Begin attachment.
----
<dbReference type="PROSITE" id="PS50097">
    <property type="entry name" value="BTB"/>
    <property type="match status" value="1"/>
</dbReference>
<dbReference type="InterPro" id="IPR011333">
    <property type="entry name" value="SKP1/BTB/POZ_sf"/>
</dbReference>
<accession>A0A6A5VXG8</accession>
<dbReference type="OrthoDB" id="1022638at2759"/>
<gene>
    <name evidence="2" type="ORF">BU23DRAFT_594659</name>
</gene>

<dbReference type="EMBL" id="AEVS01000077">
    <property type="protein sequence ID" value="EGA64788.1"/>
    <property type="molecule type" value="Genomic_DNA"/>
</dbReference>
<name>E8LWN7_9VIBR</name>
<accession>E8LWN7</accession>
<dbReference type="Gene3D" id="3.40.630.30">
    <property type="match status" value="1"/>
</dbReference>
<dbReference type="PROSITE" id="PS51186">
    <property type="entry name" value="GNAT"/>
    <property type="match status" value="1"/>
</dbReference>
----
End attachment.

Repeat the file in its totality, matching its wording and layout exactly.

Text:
<dbReference type="PROSITE" id="PS50097">
    <property type="entry name" value="BTB"/>
    <property type="match status" value="1"/>
</dbReference>
<dbReference type="InterPro" id="IPR011333">
    <property type="entry name" value="SKP1/BTB/POZ_sf"/>
</dbReference>
<accession>A0A6A5VXG8</accession>
<dbReference type="OrthoDB" id="1022638at2759"/>
<gene>
    <name evidence="2" type="ORF">BU23DRAFT_594659</name>
</gene>

<dbReference type="EMBL" id="AEVS01000077">
    <property type="protein sequence ID" value="EGA64788.1"/>
    <property type="molecule type" value="Genomic_DNA"/>
</dbReference>
<name>E8LWN7_9VIBR</name>
<accession>E8LWN7</accession>
<dbReference type="Gene3D" id="3.40.630.30">
    <property type="match status" value="1"/>
</dbReference>
<dbReference type="PROSITE" id="PS51186">
    <property type="entry name" value="GNAT"/>
    <property type="match status" value="1"/>
</dbReference>